# Function Introduction

Consider these two practice Quantitative problems:

1. Given f(x) = 3x - 5, for what value of x does 2*f(x) - 1 = f(3x - 6)

(A) 0

(B) 4

(C) 6

(D) 7

(E) 13

2. Given f(x)={\dfrac{x}{x+1}}, for what value k doess {\Large{f}}\Big(f(k)\Big)={\dfrac{2}{3}}

(A) -2

(B) \dfrac{5}{3}

(C) 1

(D) 2

(E) 8

3. If f(x) = 12 - \dfrac {x^2}{2} and f(2k) = 2k, what is one possible value for k?

(A) 2

(B) 3

(C) 4

(D) 6

(E) 8

If you find these questions completely incomprehensible, then you have found the right page.

# Function notation

The Quantitative section will ask an occasional question about function notation. Here is a basic catechism about functions and what you need to know about them for the QUANT.

### What is a function?

A function is a rule, a “machine”, that takes an input and gives an output. When we are told the equation of a function, that equation makes explicit the rule this particular function is following. For example, for the function f(x) = 3x - 5, the rule is: whatever input x you give — and that input could be any real number — this function will multiply this input by 3 and then subtract five from the product: that difference is the output. If I put in an input of x = 2, then I get an output of 3(2) - 5 = 1, and the way we compactly write that fact with function notation is: f(2) = 1. In other words, an input of 2 gives an output of 1.

Notice — this is a very subtle issue. The x that appears in the equation of a function is a different sort of variable than the ordinary x of solve-for-x algebra. This x is what one might call a “formula variable”, like the a, b, and c in the quadratic formula. In other words, the x of function notation is not an x that is equal to only a single value; rather, it can be set equal to any value, any real number on the number line, when we want to plug that number into the function.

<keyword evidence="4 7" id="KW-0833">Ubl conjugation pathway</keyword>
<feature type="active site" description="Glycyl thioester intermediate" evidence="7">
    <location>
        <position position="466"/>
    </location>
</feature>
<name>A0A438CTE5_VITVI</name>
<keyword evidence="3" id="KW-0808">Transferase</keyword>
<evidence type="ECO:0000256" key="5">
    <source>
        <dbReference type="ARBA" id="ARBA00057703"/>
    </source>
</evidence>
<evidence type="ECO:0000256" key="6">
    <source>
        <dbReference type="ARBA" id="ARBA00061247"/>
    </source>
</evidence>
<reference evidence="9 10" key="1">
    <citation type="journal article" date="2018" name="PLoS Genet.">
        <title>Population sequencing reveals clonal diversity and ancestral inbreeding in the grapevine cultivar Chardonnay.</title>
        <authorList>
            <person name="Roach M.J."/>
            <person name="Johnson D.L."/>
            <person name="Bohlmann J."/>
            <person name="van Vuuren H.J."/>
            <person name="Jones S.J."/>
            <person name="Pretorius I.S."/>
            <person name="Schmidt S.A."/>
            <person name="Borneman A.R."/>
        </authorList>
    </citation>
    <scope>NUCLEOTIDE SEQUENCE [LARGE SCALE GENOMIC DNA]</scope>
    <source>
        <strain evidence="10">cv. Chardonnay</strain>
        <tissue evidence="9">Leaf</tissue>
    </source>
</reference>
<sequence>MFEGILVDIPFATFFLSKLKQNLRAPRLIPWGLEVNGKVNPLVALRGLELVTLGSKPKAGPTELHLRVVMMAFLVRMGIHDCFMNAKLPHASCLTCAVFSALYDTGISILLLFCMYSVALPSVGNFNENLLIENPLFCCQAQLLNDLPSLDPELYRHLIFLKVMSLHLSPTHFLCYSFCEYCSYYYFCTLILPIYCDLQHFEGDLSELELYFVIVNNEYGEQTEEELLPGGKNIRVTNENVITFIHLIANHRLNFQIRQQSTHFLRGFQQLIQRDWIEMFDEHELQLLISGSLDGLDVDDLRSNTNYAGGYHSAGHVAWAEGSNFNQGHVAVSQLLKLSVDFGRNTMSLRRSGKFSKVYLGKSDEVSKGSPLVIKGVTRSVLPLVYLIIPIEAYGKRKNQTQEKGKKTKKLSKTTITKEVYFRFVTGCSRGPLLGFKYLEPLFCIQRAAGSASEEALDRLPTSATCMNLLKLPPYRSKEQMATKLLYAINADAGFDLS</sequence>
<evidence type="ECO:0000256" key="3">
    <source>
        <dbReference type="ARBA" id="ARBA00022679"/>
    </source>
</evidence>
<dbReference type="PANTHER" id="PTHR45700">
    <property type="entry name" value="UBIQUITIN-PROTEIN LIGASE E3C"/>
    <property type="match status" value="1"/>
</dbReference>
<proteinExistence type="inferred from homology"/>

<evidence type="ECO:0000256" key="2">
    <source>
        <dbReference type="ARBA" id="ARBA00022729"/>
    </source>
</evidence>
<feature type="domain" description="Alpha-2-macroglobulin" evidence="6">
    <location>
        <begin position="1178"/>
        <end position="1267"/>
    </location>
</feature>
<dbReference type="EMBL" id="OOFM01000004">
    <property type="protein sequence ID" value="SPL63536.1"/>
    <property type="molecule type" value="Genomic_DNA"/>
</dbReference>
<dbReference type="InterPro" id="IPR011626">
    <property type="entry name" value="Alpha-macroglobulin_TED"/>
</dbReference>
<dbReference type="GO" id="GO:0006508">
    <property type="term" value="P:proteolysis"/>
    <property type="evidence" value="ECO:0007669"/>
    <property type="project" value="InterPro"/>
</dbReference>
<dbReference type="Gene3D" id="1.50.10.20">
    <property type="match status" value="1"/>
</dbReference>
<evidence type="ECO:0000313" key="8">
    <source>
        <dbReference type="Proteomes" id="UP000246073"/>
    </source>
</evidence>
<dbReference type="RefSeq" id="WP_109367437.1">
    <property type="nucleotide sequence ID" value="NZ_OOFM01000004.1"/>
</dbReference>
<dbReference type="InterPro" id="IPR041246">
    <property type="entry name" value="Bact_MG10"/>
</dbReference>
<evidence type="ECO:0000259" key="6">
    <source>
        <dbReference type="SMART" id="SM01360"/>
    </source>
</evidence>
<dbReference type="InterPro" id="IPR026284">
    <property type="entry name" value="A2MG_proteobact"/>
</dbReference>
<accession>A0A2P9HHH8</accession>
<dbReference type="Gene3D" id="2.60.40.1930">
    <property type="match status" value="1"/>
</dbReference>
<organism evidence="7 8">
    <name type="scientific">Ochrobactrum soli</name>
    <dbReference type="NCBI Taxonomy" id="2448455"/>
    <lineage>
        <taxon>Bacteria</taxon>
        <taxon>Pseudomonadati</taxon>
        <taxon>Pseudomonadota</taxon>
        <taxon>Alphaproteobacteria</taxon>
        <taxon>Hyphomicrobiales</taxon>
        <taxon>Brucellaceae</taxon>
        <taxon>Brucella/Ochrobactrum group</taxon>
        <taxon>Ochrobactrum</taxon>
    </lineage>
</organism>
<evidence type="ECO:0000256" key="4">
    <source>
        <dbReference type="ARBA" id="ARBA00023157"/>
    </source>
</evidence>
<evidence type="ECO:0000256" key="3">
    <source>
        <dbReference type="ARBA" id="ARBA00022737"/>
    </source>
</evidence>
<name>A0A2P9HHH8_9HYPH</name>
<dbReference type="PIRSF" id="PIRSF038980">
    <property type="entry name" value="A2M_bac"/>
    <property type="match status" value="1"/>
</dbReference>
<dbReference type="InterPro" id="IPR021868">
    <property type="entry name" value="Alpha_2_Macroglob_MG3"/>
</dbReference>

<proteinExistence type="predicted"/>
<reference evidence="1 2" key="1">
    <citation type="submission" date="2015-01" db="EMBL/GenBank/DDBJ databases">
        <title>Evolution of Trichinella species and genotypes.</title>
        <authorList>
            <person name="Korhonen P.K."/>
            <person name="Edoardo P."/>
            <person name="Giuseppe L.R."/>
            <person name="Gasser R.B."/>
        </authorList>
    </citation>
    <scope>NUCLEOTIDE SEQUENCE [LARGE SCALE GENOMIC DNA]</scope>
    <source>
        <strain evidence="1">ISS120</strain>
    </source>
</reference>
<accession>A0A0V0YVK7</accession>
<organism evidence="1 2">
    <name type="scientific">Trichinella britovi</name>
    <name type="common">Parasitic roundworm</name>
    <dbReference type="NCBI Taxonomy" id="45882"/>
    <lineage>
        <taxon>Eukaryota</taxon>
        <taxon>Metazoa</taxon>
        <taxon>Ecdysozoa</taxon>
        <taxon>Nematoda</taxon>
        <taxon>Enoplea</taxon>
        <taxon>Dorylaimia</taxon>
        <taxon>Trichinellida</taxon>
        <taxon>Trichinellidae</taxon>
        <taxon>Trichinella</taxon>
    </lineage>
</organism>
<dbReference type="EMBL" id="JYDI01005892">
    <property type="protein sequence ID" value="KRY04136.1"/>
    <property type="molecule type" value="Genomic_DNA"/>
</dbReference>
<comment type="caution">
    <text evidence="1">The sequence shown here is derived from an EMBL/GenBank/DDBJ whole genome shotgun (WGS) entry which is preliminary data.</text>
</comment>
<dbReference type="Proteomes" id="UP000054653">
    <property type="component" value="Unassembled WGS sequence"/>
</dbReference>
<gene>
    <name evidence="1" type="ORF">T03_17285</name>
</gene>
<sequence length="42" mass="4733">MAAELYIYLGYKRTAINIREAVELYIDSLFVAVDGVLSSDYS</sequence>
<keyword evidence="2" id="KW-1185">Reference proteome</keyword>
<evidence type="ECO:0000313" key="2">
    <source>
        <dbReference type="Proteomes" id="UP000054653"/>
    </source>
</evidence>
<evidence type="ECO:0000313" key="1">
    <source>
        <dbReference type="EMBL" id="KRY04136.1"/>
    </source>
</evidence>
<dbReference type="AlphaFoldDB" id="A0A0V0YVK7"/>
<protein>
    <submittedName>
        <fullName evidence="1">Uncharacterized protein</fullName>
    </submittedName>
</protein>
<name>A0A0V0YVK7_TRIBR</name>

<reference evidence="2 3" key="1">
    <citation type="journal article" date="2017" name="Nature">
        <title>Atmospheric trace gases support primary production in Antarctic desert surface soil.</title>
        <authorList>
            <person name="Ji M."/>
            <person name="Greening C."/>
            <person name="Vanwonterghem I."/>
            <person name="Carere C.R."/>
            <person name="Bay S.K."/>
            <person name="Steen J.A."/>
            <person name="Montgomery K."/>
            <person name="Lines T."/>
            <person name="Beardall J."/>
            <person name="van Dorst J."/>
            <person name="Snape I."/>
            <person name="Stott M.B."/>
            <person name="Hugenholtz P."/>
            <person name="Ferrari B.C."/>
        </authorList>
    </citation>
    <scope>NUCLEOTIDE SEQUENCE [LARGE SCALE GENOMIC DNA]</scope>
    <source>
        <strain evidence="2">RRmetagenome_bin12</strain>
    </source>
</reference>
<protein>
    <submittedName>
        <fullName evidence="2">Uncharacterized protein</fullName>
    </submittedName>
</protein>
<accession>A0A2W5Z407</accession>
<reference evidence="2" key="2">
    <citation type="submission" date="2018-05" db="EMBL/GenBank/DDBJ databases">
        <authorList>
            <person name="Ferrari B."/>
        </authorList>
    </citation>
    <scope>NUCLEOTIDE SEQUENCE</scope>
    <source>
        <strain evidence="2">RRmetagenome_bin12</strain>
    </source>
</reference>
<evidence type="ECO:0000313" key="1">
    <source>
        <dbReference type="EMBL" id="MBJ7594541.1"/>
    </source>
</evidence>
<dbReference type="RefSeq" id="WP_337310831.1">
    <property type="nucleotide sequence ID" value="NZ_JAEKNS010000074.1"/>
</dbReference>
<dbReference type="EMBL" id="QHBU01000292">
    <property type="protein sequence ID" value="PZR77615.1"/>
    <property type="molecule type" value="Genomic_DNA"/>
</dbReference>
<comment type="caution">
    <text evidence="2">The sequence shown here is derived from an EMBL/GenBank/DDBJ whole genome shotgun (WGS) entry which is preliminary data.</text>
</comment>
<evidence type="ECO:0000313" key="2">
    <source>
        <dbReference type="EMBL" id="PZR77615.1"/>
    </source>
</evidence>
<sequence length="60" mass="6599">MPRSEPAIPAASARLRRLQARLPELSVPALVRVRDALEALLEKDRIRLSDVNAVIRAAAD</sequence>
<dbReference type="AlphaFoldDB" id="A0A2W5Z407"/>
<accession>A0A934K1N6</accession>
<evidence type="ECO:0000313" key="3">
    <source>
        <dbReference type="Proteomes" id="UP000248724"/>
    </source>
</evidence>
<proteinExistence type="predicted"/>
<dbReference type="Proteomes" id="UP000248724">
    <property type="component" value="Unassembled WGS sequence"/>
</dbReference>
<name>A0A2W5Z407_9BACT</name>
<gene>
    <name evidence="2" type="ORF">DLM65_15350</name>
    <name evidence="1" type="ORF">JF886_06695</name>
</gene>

### Typical misunderstandings of function notation

When we write f(x), many people new to function notation will misinterpret this as multiplication — as if there’s a thing “f” times the variable “x”. That is 100% incorrect. A function is a process through which the input goes. Cooking is a process through which food goes. Puberty is a process through which people go. A function is a process acting on the number, and the nature of that action is outside the categories of simple arithmetic actions (add, subtract, multiply, divide).

Relatedly, the parentheses of function notation are mathematically inviolable. Nothing may pass through these parentheses. Again, this can be anti-intuitive, because when parentheses are used in ordinary notation, you can distribute through parenthesis, factor out, etc. Because a function is a different category of mathematical object, its parentheses are of a different nature. Thus

\color{red}f(x+5) \not = f(x) + 5

\color{red}f(x-5) \not = f(x) - 5

\color{red}f(5*x) \not = 5*f(x)

\color{red}f({\dfrac{x}{5}}) \not = {\frac{f(x)}{5}}

\color{red}f(x^2) \not = {[f(x)]}^2

If you can simply avoid these mistakes and respect at all times the inviolability of the function’s parentheses, you will already be in better shape than a sizable portion of QUANT test takers.

### How a mathematician thinks about a function